Tell Her She's Wrong! Triangulation As a Spousal Influence Strategy
192 Couples were asked to state the frequency of their use of nine influence strategies in four consumption decisions. Using Family Systems Theory (Bowen, 1978, Kerr & Bowen, 1988), this paper introduces the triangulation strategy: enlisting a third person to persuade the spouse. The use of this strategy was measured using the following items: “asking his/her friend”, “asking my friend”, “asking our child/ren”, “asking his/her relative” and “asking my relative”. Findings provide statistical reliability to this strategy. Men reported a significantly greater use of triangulation strategy than did women. The longer the marriage relationship is, the lower the use of this strategy among men. The higher the educational level of the woman, the greater the use of this strategy.
Yaarit Bokek-Cohen (2007) ,"Tell Her She's Wrong! Triangulation As a Spousal Influence Strategy", in E - European Advances in Consumer Research Volume 8, eds. Stefania Borghini, Mary Ann McGrath, and Cele Otnes, Duluth, MN : Association for Consumer Research, Pages: 263-265.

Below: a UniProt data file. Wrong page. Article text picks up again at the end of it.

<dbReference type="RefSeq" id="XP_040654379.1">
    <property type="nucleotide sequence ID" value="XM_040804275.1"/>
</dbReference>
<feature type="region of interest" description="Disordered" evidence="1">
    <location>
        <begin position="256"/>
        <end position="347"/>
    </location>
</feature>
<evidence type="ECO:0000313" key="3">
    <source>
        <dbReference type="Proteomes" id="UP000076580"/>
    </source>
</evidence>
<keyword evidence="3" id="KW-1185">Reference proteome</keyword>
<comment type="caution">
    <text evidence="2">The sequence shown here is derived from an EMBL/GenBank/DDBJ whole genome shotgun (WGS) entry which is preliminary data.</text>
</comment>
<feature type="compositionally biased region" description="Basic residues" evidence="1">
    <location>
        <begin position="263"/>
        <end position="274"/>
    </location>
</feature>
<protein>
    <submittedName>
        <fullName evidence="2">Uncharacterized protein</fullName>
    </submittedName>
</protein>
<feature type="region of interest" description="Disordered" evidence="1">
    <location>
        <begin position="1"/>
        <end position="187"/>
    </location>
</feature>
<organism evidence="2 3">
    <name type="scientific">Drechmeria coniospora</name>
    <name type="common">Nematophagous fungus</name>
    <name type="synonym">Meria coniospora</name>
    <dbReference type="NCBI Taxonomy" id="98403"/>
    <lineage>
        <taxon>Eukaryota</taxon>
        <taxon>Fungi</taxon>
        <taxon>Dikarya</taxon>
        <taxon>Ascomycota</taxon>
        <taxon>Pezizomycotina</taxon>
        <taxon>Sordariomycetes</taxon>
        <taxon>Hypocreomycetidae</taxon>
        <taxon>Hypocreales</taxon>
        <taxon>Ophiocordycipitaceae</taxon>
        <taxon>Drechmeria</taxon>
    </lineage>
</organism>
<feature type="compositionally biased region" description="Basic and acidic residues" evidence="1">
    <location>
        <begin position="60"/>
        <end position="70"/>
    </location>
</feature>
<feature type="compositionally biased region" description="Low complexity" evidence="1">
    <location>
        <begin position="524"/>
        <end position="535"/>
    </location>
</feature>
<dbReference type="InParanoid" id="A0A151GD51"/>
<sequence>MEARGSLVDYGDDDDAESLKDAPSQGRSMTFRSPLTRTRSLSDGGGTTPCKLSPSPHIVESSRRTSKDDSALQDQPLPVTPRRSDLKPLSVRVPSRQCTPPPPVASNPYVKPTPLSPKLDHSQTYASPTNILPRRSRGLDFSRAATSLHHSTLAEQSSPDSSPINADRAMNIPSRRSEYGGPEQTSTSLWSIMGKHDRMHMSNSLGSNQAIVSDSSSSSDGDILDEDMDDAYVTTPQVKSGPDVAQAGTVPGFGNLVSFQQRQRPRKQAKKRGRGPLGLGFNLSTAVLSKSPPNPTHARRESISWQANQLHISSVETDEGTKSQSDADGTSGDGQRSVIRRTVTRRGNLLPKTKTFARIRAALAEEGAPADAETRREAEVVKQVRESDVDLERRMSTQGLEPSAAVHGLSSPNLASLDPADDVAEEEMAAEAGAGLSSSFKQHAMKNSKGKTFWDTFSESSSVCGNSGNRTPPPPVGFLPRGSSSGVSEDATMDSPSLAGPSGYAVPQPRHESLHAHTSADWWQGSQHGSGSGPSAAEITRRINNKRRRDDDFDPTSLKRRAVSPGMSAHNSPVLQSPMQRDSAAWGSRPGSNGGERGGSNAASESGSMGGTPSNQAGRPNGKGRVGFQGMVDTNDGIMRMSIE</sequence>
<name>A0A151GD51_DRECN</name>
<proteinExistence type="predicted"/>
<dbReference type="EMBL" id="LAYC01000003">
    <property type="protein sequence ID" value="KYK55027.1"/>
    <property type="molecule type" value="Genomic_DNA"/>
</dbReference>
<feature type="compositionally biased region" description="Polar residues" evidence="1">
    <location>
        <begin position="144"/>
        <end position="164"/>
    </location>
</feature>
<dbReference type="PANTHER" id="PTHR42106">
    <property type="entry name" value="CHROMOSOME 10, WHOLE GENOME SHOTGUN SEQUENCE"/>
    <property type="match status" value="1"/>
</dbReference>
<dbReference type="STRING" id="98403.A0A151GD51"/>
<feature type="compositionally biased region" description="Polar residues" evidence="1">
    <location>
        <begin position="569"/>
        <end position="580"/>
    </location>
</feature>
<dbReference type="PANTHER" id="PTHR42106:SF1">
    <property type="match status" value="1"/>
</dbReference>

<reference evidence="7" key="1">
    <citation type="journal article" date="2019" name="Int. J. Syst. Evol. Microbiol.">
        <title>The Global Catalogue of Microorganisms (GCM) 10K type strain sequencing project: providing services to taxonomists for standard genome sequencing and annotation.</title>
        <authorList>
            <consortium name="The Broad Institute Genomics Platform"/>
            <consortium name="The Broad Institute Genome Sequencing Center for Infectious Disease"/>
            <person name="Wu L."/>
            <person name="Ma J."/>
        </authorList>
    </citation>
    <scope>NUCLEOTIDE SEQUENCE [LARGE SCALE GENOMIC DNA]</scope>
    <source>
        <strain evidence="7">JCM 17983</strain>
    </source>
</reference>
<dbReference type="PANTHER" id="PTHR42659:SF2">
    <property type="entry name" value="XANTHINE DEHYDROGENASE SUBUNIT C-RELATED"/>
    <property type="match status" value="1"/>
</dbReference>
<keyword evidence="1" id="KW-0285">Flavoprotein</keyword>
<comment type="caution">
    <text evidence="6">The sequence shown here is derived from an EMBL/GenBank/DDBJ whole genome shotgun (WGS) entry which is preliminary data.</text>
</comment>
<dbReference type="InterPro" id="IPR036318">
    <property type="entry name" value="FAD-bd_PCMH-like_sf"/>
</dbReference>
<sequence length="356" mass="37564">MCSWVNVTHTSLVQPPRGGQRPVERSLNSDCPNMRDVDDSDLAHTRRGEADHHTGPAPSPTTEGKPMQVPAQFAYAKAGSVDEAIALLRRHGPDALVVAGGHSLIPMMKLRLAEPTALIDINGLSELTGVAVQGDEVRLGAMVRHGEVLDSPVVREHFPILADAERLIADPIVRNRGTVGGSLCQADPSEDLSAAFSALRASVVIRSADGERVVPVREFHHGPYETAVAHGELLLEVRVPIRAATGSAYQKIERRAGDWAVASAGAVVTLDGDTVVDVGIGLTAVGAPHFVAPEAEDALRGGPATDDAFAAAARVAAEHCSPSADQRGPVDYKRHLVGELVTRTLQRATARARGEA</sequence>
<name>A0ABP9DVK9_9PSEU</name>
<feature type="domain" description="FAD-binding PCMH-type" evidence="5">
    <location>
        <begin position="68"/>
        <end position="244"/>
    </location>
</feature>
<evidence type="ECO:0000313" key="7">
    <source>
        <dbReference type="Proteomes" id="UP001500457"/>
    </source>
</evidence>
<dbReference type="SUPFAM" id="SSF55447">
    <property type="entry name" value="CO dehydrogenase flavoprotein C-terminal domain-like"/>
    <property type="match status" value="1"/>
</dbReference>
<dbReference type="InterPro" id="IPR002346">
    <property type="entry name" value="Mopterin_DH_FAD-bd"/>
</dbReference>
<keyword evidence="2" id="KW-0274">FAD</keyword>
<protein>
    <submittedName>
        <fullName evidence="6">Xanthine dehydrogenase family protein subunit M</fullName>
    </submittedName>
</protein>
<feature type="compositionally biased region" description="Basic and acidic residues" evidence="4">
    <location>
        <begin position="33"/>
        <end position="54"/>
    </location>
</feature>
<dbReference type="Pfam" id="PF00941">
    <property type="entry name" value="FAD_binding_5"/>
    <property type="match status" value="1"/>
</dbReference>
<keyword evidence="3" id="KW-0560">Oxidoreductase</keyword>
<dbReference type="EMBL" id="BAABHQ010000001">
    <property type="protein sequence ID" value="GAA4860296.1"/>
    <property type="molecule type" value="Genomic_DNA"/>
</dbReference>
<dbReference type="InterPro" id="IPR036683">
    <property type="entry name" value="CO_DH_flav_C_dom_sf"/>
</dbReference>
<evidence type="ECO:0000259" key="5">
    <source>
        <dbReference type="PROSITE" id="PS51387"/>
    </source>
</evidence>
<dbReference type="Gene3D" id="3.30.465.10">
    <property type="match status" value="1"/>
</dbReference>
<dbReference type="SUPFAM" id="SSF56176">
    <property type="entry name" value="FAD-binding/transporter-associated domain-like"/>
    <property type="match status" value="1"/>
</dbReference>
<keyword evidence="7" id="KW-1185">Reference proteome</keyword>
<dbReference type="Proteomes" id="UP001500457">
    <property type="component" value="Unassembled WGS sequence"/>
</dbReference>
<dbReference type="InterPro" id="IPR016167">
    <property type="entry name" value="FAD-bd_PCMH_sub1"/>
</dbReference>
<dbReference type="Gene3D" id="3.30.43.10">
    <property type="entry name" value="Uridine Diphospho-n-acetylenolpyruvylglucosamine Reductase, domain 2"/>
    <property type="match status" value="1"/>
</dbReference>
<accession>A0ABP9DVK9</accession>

Yaarit Bokek-Cohen, The College of Judea and Samaria, & R&D Center for Samaria and Jordan Rift, Israel
E - European Advances in Consumer Research Volume 8 | 2007
Personal Budgeting: Does It Work?
Christina Kan, Texas A&M University, USA
Philip M. Fernbach, University of Colorado, USA
John Lynch, University of Colorado, USA
The Role of Expectations About Changes in Wealth in Discounting Decisions
Abigail Sussman, University of Chicago, USA
Oleg Urminsky, University of Chicago, USA
Shweta Desiraju, University of Chicago, USA
Toward Optimal Symbolic Recovery: Why and When “Thank you” is Better than “Sorry” in Addressing Service Delays
Yanfen You, New Mexico State University, USA
Xiaojing Yang, University of Wisconsin - Milwaukee, USA
Lili Wang, Zhejiang University
Xiaoyan Deng, Ohio State University, USA